Rising Kanawha Poses Rescue Problems



Kanawha River Unforgiving
The surreal crash of an SUV into the Kanawha River on Thursday came at an especially inopportune time as the river had risen 6 feet in 24 hours after the heavy rains of Wednesday night and Thursday morning.
Those heavy rains fell not only along the main stem of the Kanawha but also feeder rivers like the Elk, Gauley and New. These three basins (the Sutton, Summersville and Burnsville dams respectively) acted as one and sent their murky surges of rain water into the Great Kanawha simultaneously resulting in the 6 foot rise. 
Given the stout rise in the water level a swifter current resulted and made the search and rescue efforts even more difficult.
The oddity is that a year ago, the Kanawha ran high all of April thanks to 6 inches of rain water. Water covered the Schoenbaum stage area and Magic Island on two different occasions as the rains were relentless in April 2011.
So compared to Thursday night’s water levels, the Kanawha was still running 6-10 feet lower than last April !.
Naturally with rising waters come faster stream flows and murkier conditions for divers to deal with. That means it is harder for divers to maintain their stability and bearing. It also means it is harder to see underwater. Sonar becomes the only practical way to find something.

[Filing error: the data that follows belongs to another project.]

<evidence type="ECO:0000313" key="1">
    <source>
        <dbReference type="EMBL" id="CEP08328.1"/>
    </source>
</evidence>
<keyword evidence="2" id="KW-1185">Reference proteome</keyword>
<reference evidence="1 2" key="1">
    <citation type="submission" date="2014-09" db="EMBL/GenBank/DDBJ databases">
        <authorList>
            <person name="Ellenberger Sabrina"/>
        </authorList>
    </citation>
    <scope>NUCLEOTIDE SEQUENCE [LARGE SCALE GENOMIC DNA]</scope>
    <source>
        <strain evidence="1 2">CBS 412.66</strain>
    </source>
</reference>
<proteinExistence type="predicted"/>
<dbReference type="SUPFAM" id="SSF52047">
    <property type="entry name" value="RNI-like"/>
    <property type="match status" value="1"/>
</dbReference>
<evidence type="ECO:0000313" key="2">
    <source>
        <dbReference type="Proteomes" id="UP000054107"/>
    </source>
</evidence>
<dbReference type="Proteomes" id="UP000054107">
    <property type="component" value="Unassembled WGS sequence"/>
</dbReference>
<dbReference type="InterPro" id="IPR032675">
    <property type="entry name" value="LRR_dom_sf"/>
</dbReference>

Trouble is the swifter flow will be more capable of rolling the SUV downstream perhaps for miles.
Had the accident occurred before the rains say on Wednesday, the Kanawha would have been a much friendlier river to navigate. Perhaps the lower water levels would have helped the SUV stay closer to the bank? Maybe not even submerge? Perhaps the ability of the SUV to be pushed along with the slower current would have been reduced? Those are questions we will never find answers for.
Here’s a link to the hydrograph from the National Weather Service.
Just click on Charleston on the map and you can track the river’s rises and falls all year long. It shows the Kanawha rising a few more feet, then cresting on Friday morning. The river would then begin a steady fall Friday afternoon. Still calmer, clearer conditions are not expected until the weekend when the river is forecast to return to its unseasonably low level for April.
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